Black and white and
movement should have been.
That bright-heart flicker —
so much like spring peepers,
a star blinking from behind the swaying
branches of a tree —
has grown still.
Sacred work, this,
at the open and the close.
I had pressed my belly against a tall, old oak,
breathed in the sunset and
hoped the same rooted strength and longevity for
you, little one.
Whom we had called in, ready, waiting.
You came silently and
even as my body worked to craft your own.
From the heart of creation
fashioned into form:
a new creature.
stitched together atom by atom, cell by cell,
pulled into human shape.
Crossing the threshold.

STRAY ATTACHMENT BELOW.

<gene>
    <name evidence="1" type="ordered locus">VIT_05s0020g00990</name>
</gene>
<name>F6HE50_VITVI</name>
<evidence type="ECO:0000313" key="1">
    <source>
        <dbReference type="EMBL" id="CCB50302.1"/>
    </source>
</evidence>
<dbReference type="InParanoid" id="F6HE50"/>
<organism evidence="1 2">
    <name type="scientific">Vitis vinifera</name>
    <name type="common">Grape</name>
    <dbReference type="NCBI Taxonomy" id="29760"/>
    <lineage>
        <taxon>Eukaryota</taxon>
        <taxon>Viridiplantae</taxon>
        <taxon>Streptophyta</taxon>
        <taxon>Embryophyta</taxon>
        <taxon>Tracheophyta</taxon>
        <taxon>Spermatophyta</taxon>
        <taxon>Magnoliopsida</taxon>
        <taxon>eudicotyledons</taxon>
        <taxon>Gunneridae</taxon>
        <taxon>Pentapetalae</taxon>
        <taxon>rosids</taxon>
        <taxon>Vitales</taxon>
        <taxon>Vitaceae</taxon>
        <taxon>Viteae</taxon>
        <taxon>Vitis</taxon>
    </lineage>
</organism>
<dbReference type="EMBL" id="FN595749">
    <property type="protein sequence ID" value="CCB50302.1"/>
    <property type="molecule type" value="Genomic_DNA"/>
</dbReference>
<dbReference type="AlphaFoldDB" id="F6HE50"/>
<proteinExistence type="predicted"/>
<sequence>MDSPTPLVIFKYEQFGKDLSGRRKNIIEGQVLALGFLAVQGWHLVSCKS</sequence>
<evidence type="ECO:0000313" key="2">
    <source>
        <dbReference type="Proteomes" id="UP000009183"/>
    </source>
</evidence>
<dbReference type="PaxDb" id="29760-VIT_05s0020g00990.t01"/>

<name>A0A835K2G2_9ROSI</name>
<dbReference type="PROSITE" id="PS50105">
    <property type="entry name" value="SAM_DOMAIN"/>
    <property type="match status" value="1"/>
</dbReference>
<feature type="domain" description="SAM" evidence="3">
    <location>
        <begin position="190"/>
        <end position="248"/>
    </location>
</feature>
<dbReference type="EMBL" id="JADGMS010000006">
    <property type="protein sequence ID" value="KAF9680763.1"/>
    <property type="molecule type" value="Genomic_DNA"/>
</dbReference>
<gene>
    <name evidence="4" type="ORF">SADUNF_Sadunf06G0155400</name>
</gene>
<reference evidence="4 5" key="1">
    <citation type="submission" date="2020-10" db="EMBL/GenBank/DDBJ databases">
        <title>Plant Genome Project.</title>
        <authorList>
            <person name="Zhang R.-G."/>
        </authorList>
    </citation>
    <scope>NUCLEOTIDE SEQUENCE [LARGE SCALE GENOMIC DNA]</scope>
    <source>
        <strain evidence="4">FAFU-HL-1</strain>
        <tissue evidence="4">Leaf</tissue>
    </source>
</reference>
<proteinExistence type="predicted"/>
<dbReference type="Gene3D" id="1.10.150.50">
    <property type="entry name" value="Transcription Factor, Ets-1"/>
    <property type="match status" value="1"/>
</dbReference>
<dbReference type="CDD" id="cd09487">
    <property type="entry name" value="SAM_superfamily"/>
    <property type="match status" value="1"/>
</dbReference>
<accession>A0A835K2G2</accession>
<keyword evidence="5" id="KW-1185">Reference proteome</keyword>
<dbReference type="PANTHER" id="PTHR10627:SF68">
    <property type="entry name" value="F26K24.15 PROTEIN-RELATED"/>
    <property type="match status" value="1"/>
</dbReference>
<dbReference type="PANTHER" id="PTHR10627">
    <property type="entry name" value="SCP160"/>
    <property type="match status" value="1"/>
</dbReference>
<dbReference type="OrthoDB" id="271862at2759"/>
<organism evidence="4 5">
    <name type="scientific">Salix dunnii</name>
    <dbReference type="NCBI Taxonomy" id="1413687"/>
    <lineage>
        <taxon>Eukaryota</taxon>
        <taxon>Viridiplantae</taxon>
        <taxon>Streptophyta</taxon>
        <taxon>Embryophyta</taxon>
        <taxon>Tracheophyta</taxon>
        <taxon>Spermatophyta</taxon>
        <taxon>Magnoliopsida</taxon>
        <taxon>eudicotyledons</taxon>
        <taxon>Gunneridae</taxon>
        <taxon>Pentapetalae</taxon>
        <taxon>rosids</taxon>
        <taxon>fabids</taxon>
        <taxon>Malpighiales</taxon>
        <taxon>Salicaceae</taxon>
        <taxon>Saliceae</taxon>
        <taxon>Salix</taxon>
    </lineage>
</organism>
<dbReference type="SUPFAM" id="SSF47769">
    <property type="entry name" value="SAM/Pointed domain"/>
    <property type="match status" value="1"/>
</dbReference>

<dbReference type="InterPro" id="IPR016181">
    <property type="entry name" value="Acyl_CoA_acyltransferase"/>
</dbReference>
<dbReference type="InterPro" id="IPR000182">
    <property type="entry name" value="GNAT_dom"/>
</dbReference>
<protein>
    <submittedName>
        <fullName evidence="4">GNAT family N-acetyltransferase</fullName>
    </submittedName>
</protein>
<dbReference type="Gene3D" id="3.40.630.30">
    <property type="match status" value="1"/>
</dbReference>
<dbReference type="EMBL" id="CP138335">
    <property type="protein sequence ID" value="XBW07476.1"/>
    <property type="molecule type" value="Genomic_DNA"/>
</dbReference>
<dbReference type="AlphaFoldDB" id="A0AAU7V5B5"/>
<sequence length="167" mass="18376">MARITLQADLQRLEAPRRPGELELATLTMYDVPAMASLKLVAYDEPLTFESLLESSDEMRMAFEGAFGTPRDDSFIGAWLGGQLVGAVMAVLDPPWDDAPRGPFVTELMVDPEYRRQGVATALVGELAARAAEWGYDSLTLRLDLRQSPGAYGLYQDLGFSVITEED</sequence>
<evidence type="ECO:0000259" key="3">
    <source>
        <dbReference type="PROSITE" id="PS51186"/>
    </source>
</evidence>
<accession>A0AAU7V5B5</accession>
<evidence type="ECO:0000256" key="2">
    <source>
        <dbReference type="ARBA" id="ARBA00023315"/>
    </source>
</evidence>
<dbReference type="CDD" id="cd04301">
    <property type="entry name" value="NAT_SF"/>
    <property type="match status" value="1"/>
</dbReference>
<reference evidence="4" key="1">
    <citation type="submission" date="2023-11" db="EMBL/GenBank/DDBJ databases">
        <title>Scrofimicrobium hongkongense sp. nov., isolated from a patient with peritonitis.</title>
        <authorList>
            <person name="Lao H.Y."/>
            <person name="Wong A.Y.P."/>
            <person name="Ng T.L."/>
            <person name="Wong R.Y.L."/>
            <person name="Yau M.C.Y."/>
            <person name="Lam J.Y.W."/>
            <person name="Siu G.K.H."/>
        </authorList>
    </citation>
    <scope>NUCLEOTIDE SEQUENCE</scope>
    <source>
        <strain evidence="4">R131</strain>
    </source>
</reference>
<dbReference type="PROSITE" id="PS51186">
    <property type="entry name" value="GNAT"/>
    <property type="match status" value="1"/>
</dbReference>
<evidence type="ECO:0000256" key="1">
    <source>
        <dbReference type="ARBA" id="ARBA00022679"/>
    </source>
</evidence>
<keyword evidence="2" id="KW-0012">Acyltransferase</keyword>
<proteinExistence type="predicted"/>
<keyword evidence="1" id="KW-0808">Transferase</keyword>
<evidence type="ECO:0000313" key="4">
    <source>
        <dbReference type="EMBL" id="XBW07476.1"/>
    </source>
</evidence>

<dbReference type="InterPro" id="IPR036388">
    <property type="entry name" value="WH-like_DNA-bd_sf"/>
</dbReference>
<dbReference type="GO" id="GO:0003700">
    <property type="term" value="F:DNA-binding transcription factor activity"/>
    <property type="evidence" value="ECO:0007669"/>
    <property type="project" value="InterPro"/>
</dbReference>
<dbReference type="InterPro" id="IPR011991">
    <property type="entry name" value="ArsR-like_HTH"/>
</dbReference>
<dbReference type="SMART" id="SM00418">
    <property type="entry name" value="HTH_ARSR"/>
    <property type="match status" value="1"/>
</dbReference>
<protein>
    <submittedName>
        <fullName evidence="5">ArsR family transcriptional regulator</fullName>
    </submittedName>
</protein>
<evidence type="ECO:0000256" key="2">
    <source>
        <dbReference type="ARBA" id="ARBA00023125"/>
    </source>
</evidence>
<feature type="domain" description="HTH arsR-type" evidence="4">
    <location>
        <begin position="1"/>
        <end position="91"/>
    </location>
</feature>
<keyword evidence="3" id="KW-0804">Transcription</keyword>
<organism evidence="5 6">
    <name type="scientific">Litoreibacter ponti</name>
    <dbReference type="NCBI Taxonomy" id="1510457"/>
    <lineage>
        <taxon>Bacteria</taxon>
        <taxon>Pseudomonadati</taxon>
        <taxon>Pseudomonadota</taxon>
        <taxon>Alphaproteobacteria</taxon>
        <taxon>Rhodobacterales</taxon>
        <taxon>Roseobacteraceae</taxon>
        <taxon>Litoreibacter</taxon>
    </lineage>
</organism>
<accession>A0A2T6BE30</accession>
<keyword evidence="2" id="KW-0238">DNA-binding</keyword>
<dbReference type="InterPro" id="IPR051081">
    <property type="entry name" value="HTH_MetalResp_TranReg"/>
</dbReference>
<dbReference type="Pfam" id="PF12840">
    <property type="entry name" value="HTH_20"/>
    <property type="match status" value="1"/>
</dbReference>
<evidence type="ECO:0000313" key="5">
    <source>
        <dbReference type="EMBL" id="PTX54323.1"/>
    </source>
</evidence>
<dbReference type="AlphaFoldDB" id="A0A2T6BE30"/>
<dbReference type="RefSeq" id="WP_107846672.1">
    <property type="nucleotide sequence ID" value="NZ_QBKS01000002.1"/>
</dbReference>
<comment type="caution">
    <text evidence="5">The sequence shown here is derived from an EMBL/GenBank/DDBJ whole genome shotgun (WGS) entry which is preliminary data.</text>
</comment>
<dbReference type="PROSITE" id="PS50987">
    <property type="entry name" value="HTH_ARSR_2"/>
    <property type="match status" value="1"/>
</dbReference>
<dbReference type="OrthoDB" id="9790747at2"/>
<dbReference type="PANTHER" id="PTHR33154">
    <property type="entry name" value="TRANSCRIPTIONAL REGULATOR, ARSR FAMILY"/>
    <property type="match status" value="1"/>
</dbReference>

Oh, little one,
the thread was snipped;
a sacred stitch undone.
Losing that energy back
to the universal embrace,
back into the mouth of creation.
Leaving only form, entombed in womb.
Like being visited by a ghost,
your father said.
To touch the great mystery,
of which you know more than I.
And when the body let go, to open,
I felt the ancient pull of muscle against bone,
knew the deepness of the ache,
as a crimson river bore me to the other side.
Leaving us to the soft animal sadness
tending the wounded,
the shards of hurt rounding dull.
Leaving me crying to the cabbage as I cooked,
taking away the promise of that unfocused,
of a newborn babe,
giving it to me instead.
And releasing me back to
my body disorganized, uncertain,
Having crossed a threshold, too,
joining those who harbor life in womb.
Reminding me of my place
in the order of things.
For I am not the Writer, the Master, or the Maker,
only with a hand in holding.
This brief life:
a tiny pearl,
sliding along the sacred spiral,
a short revolution of the wheel.
We honor you, little one.
You were here,
you are everywhere.
in DONA International 21 (2013)